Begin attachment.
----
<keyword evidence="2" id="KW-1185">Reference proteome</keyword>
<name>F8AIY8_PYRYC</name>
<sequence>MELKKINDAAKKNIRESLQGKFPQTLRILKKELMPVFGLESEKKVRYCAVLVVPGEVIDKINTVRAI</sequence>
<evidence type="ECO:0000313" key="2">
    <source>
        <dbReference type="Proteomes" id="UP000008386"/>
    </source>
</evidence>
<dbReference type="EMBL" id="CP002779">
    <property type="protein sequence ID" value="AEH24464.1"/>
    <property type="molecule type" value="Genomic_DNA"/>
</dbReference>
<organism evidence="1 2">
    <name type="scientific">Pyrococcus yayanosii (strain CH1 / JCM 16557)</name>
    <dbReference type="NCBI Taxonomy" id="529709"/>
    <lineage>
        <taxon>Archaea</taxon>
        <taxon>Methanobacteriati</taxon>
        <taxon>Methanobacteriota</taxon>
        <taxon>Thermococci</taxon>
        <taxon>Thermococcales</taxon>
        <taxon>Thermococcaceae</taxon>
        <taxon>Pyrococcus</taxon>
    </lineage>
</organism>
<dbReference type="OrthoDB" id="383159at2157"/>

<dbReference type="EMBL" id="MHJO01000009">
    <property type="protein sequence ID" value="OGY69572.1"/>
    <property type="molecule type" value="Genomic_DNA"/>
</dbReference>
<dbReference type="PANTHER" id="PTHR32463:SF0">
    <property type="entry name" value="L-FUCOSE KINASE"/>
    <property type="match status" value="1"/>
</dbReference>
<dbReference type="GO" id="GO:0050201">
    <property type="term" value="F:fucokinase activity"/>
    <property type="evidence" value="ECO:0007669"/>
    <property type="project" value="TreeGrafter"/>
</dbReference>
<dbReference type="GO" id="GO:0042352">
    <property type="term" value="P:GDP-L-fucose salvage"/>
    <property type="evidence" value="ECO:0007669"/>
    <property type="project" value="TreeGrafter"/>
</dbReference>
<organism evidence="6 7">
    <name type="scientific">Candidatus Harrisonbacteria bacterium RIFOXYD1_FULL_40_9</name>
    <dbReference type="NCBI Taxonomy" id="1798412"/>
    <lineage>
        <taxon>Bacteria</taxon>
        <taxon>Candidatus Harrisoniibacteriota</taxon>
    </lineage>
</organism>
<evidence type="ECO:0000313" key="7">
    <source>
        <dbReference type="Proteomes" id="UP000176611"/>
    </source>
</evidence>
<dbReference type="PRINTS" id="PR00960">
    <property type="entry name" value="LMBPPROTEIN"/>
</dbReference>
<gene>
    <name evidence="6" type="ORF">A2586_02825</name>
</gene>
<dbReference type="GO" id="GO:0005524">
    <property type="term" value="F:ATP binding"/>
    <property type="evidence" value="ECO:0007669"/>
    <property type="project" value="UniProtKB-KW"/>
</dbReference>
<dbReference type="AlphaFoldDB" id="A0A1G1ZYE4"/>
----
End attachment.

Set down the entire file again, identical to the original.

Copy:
<keyword evidence="2" id="KW-1185">Reference proteome</keyword>
<name>F8AIY8_PYRYC</name>
<sequence>MELKKINDAAKKNIRESLQGKFPQTLRILKKELMPVFGLESEKKVRYCAVLVVPGEVIDKINTVRAI</sequence>
<evidence type="ECO:0000313" key="2">
    <source>
        <dbReference type="Proteomes" id="UP000008386"/>
    </source>
</evidence>
<dbReference type="EMBL" id="CP002779">
    <property type="protein sequence ID" value="AEH24464.1"/>
    <property type="molecule type" value="Genomic_DNA"/>
</dbReference>
<organism evidence="1 2">
    <name type="scientific">Pyrococcus yayanosii (strain CH1 / JCM 16557)</name>
    <dbReference type="NCBI Taxonomy" id="529709"/>
    <lineage>
        <taxon>Archaea</taxon>
        <taxon>Methanobacteriati</taxon>
        <taxon>Methanobacteriota</taxon>
        <taxon>Thermococci</taxon>
        <taxon>Thermococcales</taxon>
        <taxon>Thermococcaceae</taxon>
        <taxon>Pyrococcus</taxon>
    </lineage>
</organism>
<dbReference type="OrthoDB" id="383159at2157"/>

<dbReference type="EMBL" id="MHJO01000009">
    <property type="protein sequence ID" value="OGY69572.1"/>
    <property type="molecule type" value="Genomic_DNA"/>
</dbReference>
<dbReference type="PANTHER" id="PTHR32463:SF0">
    <property type="entry name" value="L-FUCOSE KINASE"/>
    <property type="match status" value="1"/>
</dbReference>
<dbReference type="GO" id="GO:0050201">
    <property type="term" value="F:fucokinase activity"/>
    <property type="evidence" value="ECO:0007669"/>
    <property type="project" value="TreeGrafter"/>
</dbReference>
<dbReference type="GO" id="GO:0042352">
    <property type="term" value="P:GDP-L-fucose salvage"/>
    <property type="evidence" value="ECO:0007669"/>
    <property type="project" value="TreeGrafter"/>
</dbReference>
<organism evidence="6 7">
    <name type="scientific">Candidatus Harrisonbacteria bacterium RIFOXYD1_FULL_40_9</name>
    <dbReference type="NCBI Taxonomy" id="1798412"/>
    <lineage>
        <taxon>Bacteria</taxon>
        <taxon>Candidatus Harrisoniibacteriota</taxon>
    </lineage>
</organism>
<evidence type="ECO:0000313" key="7">
    <source>
        <dbReference type="Proteomes" id="UP000176611"/>
    </source>
</evidence>
<dbReference type="PRINTS" id="PR00960">
    <property type="entry name" value="LMBPPROTEIN"/>
</dbReference>
<gene>
    <name evidence="6" type="ORF">A2586_02825</name>
</gene>
<dbReference type="GO" id="GO:0005524">
    <property type="term" value="F:ATP binding"/>
    <property type="evidence" value="ECO:0007669"/>
    <property type="project" value="UniProtKB-KW"/>
</dbReference>
<dbReference type="AlphaFoldDB" id="A0A1G1ZYE4"/>